Wild Raft Ride of Thoughts

In the book I am currently reading, a couple was chosen by the birth mother to adopt her soon-to-be born baby. All goes well until the child is nine-months old. Then the birth father decides he wants the baby he has never even seen.

This scenario has me whitewater rafting on a wild stream of thoughts, starting with the oft-quoted presumption that a woman’s body is her right. She gets to choose to have an abortion or bring the baby to term. But when does her right end? When the baby is born? If so, why would that be? The child is still part of her, and if you doubt that, ask any bereaved woman who has lost her child — at whatever age — how she feels, and she will tell you she feels as if part of her has died too, as if a limb has been amputated, as if her heart has been scooped out of her body and stomped on.

In other words, whether inside or outside a mother’s body, the baby is still a part of her. So what about father’s rights? In this scenario, it seems as if the only rights he has are those the mother confers on him. Why else would he have any rights? Adding to the whole weird situation, if a woman had a child by another man, then that man’s DNA can migrate to her body from the fetus, so any subsequent baby could have the first man’s DNA, too.

Even if the baby only had the father’s DNA, being a sperm donor or a DNA imparter doesn’t really change anything because our DNA doesn’t necessarily belong to us. It belongs to whoever mines it from our bodies.

That sounds dramatic I know, but the truth is, every time you have blood drawn or any other invasive test, the doctors are mining your body for information. They send it to various labs to be processed. And that part of your body no longer belongs to you. There have been scenarios where a person’s blood was so valuable that the lab company laid claim to it legally. And if the person ever finds out how valuable their blood is (for example, if the person’s blood produces antibodies against The Bob that would protect people forever and against all variants) the person can’t sell it to the highest bidder or even give it away because someone else owns their blood.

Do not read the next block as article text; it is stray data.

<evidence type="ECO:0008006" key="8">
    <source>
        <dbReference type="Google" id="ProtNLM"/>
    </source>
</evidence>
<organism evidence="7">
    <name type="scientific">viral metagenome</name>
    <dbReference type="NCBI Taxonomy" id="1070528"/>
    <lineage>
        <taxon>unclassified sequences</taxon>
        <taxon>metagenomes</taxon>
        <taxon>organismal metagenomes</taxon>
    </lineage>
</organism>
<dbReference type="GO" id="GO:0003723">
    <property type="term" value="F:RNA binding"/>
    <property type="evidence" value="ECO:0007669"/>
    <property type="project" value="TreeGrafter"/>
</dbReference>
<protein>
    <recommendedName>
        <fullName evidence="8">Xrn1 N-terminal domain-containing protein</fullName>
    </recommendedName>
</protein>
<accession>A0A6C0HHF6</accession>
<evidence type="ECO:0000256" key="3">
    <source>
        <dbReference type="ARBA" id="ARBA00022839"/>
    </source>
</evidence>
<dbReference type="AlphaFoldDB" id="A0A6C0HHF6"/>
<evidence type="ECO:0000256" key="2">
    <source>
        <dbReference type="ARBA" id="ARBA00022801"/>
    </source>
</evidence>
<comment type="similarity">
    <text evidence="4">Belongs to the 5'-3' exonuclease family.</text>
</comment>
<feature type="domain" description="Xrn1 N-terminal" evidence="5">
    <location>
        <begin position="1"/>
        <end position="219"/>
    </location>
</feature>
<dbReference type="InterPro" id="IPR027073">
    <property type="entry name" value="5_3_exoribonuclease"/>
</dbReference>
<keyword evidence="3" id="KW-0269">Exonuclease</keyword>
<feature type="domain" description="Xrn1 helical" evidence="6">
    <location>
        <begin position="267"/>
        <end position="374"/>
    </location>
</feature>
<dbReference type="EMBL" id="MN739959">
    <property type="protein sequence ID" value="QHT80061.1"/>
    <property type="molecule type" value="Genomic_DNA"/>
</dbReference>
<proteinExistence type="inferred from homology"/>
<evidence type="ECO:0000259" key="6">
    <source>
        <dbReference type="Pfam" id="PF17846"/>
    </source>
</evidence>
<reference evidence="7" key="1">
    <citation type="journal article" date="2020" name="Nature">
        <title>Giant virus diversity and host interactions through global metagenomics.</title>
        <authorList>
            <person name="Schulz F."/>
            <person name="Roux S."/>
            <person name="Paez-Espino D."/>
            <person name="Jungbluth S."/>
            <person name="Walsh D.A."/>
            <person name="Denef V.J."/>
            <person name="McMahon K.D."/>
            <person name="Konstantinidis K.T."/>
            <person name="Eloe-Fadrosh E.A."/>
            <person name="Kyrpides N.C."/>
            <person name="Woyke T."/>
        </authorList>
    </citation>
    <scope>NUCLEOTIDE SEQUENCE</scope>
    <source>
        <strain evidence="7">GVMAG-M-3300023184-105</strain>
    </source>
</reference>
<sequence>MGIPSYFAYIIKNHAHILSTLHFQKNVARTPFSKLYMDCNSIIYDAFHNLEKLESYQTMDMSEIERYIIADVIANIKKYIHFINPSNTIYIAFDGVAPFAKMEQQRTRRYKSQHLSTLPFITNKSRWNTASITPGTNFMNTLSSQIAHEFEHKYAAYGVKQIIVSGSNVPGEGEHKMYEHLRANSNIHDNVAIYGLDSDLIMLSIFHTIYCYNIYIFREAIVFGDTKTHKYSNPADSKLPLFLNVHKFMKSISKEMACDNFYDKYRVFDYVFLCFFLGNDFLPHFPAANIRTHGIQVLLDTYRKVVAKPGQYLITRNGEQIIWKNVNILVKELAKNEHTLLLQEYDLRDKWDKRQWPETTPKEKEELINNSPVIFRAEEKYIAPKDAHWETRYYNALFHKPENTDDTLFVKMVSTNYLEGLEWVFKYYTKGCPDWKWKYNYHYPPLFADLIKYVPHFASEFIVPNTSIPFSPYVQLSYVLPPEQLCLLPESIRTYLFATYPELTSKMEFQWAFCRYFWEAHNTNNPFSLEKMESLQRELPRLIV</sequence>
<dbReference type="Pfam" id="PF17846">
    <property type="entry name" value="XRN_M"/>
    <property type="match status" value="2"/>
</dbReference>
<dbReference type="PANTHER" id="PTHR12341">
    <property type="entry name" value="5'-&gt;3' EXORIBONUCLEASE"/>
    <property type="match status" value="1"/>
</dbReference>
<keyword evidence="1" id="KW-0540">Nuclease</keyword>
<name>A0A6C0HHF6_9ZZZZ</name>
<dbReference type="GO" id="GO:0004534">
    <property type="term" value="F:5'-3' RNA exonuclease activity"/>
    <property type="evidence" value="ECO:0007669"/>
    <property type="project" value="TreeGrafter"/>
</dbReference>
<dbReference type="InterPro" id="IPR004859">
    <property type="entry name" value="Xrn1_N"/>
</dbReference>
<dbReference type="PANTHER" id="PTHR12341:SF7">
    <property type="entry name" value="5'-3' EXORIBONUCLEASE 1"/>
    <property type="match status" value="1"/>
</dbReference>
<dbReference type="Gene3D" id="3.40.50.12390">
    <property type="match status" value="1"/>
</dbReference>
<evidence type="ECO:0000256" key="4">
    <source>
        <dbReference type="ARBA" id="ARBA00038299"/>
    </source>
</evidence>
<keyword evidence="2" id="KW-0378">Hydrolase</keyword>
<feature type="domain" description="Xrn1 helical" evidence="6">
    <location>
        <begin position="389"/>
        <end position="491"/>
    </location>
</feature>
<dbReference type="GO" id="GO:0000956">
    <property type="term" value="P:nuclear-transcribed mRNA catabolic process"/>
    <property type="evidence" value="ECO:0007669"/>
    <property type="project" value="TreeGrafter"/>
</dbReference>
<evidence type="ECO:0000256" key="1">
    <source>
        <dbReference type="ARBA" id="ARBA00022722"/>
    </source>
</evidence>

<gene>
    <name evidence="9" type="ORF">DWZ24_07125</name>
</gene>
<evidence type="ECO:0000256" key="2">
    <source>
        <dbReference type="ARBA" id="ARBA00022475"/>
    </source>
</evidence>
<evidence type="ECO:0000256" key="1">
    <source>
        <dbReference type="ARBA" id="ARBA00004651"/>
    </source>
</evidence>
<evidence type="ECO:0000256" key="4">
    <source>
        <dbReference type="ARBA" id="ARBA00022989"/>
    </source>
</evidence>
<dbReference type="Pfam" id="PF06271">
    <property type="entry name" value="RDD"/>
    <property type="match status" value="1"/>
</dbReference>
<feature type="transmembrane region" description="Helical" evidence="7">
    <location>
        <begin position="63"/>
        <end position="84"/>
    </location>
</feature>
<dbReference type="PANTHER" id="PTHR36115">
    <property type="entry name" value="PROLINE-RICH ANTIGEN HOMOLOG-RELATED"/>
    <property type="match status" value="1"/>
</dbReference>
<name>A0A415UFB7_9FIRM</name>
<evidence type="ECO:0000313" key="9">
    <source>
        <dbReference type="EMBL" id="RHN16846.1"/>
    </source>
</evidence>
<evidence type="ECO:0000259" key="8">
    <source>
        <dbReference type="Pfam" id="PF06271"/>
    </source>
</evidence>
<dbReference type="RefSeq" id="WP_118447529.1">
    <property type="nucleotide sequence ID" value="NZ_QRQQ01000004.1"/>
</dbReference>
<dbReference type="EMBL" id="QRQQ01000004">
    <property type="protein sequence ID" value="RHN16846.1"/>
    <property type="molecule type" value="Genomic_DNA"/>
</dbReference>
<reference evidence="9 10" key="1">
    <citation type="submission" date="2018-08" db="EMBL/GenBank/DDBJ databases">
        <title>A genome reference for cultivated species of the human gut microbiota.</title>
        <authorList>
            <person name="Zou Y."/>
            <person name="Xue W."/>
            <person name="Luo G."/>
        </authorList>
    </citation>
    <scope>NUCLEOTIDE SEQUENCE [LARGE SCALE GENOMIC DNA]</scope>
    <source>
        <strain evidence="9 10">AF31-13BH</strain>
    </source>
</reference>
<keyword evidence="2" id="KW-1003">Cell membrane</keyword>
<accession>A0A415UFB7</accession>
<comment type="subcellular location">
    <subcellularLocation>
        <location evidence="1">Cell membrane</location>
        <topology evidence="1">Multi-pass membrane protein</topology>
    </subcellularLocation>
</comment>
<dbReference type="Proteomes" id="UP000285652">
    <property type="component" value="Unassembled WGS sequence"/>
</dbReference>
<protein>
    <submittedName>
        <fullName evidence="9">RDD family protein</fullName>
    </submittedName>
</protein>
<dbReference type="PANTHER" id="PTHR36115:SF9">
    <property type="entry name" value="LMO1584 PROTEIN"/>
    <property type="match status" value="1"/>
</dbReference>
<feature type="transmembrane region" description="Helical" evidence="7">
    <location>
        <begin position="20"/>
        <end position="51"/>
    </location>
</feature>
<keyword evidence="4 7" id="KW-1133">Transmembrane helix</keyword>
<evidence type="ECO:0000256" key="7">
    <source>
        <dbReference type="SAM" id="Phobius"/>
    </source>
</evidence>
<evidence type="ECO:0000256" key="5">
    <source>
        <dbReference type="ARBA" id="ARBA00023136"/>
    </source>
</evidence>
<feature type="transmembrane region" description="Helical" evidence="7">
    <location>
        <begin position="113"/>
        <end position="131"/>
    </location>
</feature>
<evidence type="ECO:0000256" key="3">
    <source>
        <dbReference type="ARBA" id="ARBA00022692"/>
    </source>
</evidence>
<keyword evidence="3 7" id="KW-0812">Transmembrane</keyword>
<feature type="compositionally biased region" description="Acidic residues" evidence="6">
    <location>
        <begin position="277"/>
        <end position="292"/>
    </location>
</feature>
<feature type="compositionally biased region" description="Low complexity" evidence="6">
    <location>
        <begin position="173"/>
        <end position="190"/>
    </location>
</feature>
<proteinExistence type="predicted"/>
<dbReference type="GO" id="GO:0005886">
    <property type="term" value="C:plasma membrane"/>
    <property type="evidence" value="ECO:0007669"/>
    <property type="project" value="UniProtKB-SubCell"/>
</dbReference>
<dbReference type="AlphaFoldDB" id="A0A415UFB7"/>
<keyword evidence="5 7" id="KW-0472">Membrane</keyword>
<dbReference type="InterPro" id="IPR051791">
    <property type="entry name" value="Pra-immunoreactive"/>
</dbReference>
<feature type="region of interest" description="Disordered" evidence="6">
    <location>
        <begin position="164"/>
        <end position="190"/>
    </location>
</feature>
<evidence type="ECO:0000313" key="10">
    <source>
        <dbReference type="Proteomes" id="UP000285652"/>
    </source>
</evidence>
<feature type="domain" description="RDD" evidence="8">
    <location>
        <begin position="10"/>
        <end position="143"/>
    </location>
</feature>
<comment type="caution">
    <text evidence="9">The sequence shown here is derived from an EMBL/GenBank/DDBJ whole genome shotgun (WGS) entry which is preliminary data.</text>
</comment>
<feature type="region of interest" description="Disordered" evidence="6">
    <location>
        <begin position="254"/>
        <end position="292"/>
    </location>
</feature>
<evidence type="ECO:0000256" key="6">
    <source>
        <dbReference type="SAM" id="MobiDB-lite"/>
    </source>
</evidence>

In addition, it seems as if aborted babies belong to the abortionist or whoever the person works for because so much medical research, including stem cell research, is done with fetal cells, and where else would the researches get all those fetal cells, unless they are growing them in incubators, which adds a whole other level of insanity to the equation.

Then who does the baby belong to? The midwife or doctor who delivers it? Of course not. It’s the mother’s. She “baked” it. It came from her body. In that case, how could anyone but the mother have any rights? (Though it was not my intention, this would seem to negate the whole child-support question.)

And if we do have rights to our bodies, how can any government mandate any sort of medical procedure, even those they consider as innocuous as inoculations?

I told you this was a wild raft ride of thoughts. As with any wild ride, I’m not sure where I’m going with all these hypothetical questions (meaning I’m not sure what I think and I’m not looking for answers). Mostly I’m taking certain political and scientific presumptions to a logical conclusion, or what seems logical to me. It for sure has nothing to do with my thoughts on abortion, which basically are nonexistent since the issue has nothing to do with me. I have no right to decide what anyone does with any part of their body, though I do give serious thought before I let anything be taken out of — or put into — my body.


Pat Bertram is the author of Grief: The Inside Story – A Guide to Surviving the Loss of a Loved One. “Grief: The Inside Story is perfect and that is not hyperbole! It is exactly what folk who are grieving need to read.” –Leesa Healy, RN, GDAS GDAT, Emotional/Mental Health Therapist & Educator